PROBLEM LINK:Author: Ke Bi DIFFICULTY:MediumHard PREREQUISITES:Recursion, dynamic programming PROBLEM:The denominations of euro coins are 1, 2, 5, 10, 20, 50, 100, 200, 500, 1000, 2000, 5000, 10000, 20000, 50000. Given $C$ which is one of these values, and $L \in [1,C]$, what is the maximum value $C' \le C$ such that in every possible decomposition of $C'$ into euro coins, you can pay exactly $L$ euros? QUICK EXPLANATION:We say that $c$ guarantees $l$ if in every possible decomposition of $c$ into euro coins, you can pay exactly $l$ euros. Given $c$, $l$, and a list of integer pairs $P = [(c_1,l_1),(c_2,l_2),\ldots,(c_k,l_k)]$, let $F(c,l,P)$ be the maximum $c' \le c$ such that $(cc_i)$ guarantees $(ll_i)$ for every $i$. The answer that we want is $F(C,L,[(0,0)])$. There are only fourteen important compositions of coins $[1,2,5]$ that we need to consider:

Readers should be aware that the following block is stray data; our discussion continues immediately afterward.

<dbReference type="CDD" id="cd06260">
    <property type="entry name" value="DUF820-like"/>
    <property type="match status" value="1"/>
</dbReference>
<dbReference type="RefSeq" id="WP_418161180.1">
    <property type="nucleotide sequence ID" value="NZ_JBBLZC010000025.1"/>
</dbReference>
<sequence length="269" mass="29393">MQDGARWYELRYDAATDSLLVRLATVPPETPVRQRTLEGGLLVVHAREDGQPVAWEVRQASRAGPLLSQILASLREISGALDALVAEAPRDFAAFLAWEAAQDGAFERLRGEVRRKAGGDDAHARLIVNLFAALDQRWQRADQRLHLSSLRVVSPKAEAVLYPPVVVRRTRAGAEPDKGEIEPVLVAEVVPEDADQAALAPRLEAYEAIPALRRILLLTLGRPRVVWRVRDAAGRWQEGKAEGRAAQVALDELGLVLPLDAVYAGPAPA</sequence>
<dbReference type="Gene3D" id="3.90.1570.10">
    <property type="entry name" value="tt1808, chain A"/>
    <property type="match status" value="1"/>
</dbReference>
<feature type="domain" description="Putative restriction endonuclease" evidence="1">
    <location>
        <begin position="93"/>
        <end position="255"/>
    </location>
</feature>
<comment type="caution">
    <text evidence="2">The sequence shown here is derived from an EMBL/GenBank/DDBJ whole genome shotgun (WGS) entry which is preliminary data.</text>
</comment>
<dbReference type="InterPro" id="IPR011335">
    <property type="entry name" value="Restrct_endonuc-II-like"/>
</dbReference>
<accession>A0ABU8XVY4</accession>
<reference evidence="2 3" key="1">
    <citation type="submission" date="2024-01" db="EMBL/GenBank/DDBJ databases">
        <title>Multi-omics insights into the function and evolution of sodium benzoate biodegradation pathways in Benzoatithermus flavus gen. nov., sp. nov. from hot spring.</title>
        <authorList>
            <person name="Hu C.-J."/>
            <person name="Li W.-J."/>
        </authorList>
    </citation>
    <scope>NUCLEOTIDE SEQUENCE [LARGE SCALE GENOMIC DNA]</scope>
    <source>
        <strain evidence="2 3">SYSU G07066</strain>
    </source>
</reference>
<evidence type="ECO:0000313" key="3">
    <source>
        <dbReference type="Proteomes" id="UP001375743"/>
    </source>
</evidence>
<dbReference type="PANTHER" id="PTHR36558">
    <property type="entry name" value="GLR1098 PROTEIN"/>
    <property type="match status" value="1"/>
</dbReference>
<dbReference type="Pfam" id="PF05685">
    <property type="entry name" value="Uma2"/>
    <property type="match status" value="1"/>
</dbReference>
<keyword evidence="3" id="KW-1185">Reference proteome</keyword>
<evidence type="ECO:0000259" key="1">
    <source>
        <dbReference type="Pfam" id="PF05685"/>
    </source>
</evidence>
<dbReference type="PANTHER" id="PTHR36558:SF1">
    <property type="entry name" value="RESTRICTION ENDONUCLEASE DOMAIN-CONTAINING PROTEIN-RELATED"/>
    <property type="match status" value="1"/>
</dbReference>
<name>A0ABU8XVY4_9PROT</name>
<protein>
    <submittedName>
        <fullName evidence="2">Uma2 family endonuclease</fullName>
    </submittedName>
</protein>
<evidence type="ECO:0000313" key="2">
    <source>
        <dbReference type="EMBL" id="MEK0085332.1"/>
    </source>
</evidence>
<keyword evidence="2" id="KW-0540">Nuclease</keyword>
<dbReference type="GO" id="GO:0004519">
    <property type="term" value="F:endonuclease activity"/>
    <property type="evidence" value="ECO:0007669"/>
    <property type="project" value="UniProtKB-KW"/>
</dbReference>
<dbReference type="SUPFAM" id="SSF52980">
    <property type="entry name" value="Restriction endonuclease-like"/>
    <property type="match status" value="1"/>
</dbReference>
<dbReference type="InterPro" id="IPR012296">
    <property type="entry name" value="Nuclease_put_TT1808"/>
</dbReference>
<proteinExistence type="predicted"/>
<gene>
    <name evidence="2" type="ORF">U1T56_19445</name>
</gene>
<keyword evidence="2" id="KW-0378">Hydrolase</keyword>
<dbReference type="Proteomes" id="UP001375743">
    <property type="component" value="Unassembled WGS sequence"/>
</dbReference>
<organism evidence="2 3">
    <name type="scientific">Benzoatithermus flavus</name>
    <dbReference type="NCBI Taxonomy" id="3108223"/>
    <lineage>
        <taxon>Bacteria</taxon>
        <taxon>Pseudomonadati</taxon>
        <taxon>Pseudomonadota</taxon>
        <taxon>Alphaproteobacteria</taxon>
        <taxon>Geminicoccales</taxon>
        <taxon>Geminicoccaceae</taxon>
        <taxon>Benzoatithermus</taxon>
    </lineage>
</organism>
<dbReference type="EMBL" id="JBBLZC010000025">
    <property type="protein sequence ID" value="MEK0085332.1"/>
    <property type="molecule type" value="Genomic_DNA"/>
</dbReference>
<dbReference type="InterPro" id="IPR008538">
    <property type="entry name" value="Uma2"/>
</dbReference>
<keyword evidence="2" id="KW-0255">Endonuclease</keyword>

Everything else is divisible by $10$. With the help of this fact, we can compute $F(c,l,P)$ recursively using at most $10$ recursive calls, and in fact many such calls overlap, so memoizing will help too. The details of the recursion will be discussed below. EXPLANATION:TermsA coin collection is a multiset of integers where each integer is a valid euro denomination. For example $\{5,5,10\}$ is a coin collection. To denote coin collections using variables, we'll use variables with arrows on top, e.g. $\vec{d}$. A coin collection $\vec{d}$ is a decomposition of an integer $n$ if the sum of the coins in $\vec{d}$ is $n$. For example $\{5,5,10\}$ is a decomposition of $20$. The value set of a coin collection $\vec{d}$, denoted $V(\vec{d})$, is the set of values which you can pay with this coin collection. For example, $V(\{5,5,10\}) = \{0,5,10,15,20\}$ because you can pay $5$, $10$, $15$ and $20$ with the coins $\{5,5,10\}$. We say that an integer $n$ guarantees an integer $k$ if you can pay for $k$ euros regardless of how $n$ is decomposed. In other words, $n$ guarantees $k$ if $k$ is in the value set of every decomposition of $n$. For example, $3$ guarantees $1$ because $1$ is both in $V(\{1,2\})$ and $V(\{1,1,1\})$, but $4$ doesn't guarantee $1$ because it's not in $V(\{2,2\})$. The guarantee set of an integer $n$, denoted $G(n)$, is the set of values that $n$ guarantees. For example, $G(4) = \{0,2,4\}$, and $G(8) = \{0,2,6,8\}$. Some insightsWe can now translate the problem as: Given $C$ and $L$, what is the largest value $\le C$ that guarantees $L$? For a given $C$ and $L$, let's denote the answer by $F(C,L)$. The most naïve way to solve this is to loop downwards starting from $C$, and find the first one whose guarantee set contains $L$. To compute the guarantee set, a very useful relationship between $G(n)$ and $V(\vec{d})$ is the following: $$G(n) = \bigcap\limits_{\text{$\vec{d}$ is a decomposition of $n$}} V(\vec{d})$$ Computing $V(\vec{d})$ for a given $\vec{d}$ can be done with the usual dynamic programming approach that runs in $O(\operatorname{length}(\vec{d})\cdot \operatorname{sum}(\vec{d}))$. (See this.) Unfortunately, each $n$ has a lot of decompositions, so computing $G(n)$ is very slow. One way to speed up the computation is to notice that some value sets completely contain other value sets. For example, $V(\{1,1,1,5,10\})$ completely contains $V(\{1,2,5,10\})$, because whatever value you form with $\{1,2,5,10\}$, you can also form with $\{1,1,1,5,10\}$ by replacing the $2$ with $1+1$. Thus, in the context of computing $G(n)$ with the above formula, we don't really need to compute $V(\{1,1,1,5,10\})$. Another example: $V(\{1,2,2,5,20\})$ completely contains $V(\{10,20\})$, because $1+2+2+5 = 10$. Extending this, it means that we don't need to check some value set if we can show that it completely contains another value set. Here are some simple cases where this is true: